1. Not observed since majority do not display science element but there is one that displayed science element.

2. Lots of science fact involve environmental issues (global warming, recycle) and health awareness 1. Many advertisements display accurate science facts and werevery easy to find 2. Emphasis on environmental issues

and health awareness

Findings from the interviews concurred with the observational data. The Malaysian participants agreed on the capability of media to influence the viewers and thus are capable to educate the public. They found what they regarded as science elements in television commercials but were not sure if the information was actually accurate. They also believed that there were convincing science elements in the advertisements for milk products and soap in particular. This led the viewers to believe in the information and set to purchase the related products. A Malaysian participant stated that advertisements are very interesting and done creatively but there are also some commercial breaks that are complicated for viewers to understand. All three of them indicated that they have learnt something through commercial advertisementsThe British participants agreed on the role of media especially in introducing the idea of Science. They were also of the opinion that advertisement should present real dimension of science rather than giving an exaggerated version. The participants were aware of the scientific elements in the advertisements. They agreed that advertisements can be an informal source of learning since people are drawn to interesting ones produced by creative advertisers. People not only are attracted but tend to remember such advertisements. On the other hand, they too agreed that there are inaccurate facts being displayed in British commercials. Consuming product that will lower cholesterol level to 50% or showing fire burning in one’s head when he smokes which finally cause stroke are two such examples. A comparison is made between the responses of the Malaysian and the British participants. Tables 2 and 3 illustrate the findings.

Table 2: Comparison between Malaysian and British Participants’ Responses on Advertisements/Commercial Breaks Displayed on Television Country Aspects

Malaysian participants

UK participants

The influence of media to the viewers

Viewers who do not have basic Viewers can easily been knowledge are easiest to be influenced but depend on certain influenced situation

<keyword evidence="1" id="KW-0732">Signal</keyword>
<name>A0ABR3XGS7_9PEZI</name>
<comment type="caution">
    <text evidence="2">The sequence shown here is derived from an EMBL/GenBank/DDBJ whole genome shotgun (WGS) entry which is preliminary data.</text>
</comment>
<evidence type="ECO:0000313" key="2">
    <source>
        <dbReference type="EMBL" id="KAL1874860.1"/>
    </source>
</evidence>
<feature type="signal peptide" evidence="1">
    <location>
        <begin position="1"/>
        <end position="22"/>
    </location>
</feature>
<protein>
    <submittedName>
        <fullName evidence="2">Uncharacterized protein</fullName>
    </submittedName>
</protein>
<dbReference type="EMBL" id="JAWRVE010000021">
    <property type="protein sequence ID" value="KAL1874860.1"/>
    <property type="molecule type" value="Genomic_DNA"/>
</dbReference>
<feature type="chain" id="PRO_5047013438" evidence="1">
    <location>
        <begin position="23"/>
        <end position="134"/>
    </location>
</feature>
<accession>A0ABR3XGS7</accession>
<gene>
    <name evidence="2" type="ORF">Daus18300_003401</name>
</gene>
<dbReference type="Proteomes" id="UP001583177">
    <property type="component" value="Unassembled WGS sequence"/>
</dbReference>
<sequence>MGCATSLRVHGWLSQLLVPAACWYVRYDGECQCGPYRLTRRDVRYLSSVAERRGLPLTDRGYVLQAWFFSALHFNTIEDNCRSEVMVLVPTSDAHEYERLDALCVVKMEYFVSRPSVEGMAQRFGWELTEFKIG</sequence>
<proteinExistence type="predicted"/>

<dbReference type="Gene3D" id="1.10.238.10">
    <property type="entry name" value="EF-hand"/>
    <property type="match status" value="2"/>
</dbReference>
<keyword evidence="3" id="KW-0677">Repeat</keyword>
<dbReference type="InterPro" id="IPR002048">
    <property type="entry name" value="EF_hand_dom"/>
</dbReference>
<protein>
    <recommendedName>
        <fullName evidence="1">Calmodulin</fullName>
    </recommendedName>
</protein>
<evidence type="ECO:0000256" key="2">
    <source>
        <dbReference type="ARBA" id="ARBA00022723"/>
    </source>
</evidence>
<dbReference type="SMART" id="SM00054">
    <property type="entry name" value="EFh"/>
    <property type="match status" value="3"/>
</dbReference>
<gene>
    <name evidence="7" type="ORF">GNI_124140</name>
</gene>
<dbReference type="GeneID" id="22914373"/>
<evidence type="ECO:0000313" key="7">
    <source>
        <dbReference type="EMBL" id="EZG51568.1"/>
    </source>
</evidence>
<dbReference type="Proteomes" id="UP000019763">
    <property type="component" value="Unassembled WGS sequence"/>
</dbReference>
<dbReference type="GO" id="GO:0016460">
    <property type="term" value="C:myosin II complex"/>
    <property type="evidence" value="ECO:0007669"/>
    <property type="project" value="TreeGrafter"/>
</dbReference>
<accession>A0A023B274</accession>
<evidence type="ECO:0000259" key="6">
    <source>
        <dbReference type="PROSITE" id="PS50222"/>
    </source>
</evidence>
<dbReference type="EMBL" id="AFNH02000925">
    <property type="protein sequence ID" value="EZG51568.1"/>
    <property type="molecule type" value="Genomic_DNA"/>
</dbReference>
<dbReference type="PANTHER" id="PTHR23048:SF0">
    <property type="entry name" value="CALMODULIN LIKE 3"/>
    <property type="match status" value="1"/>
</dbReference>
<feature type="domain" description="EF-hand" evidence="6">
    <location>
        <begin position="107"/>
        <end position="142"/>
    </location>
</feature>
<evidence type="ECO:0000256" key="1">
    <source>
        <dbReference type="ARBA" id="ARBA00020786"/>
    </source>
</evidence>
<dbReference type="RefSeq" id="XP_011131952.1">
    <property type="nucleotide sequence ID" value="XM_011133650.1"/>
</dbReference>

Awareness of science content displayed in media

Aware and agree that some Aware and agree that a lot of commercial breaks contain commercial advertisements science facts contain science facts

The characteristic of science fact

Some are interesting, simple Interesting but depends on the and easy to be understood but way how it was advertised some are not

Learning through media Learnt lots but depending on Agreed that they can learn science element highlighted something through commercial advertisements Accurateness of elements science facts displayed

Majority contain inaccurate Most of the time it is accurate science facts and too but there are some inaccuracy exaggerated but some are good

Reasons on inaccurate science facts advertisements

1. The government policies are not in place 2. The lack of law enforcement

1. More emphasis on selling product rather than responsibilities to the society 2. Company strategy that fight among each other in showing their product better 3. Lack of viewers’ responsibly to report to the responsible party

Table 3: Comparison between Malaysian and British Participants’ Responses on Advertisements Displayed on Billboards and in Newspapers

Country Aspects

Malaysian participants

UK participants

Awareness of science content displayed in media

Did not notice at all even Most contain science elements but billboard or newspaper that depending on the types contain science element

The characteristic of science fact in media

Agreed that most Most are interesting, simple and advertisements are interesting, easy to be understand due to space simple and easy to understand provided but not the science element since not notice the existence of science element

Learning through media Did not learn anything since Agreed that they learnt lots of they did not notice science science facts and elements based element on billboard and on these media newspaper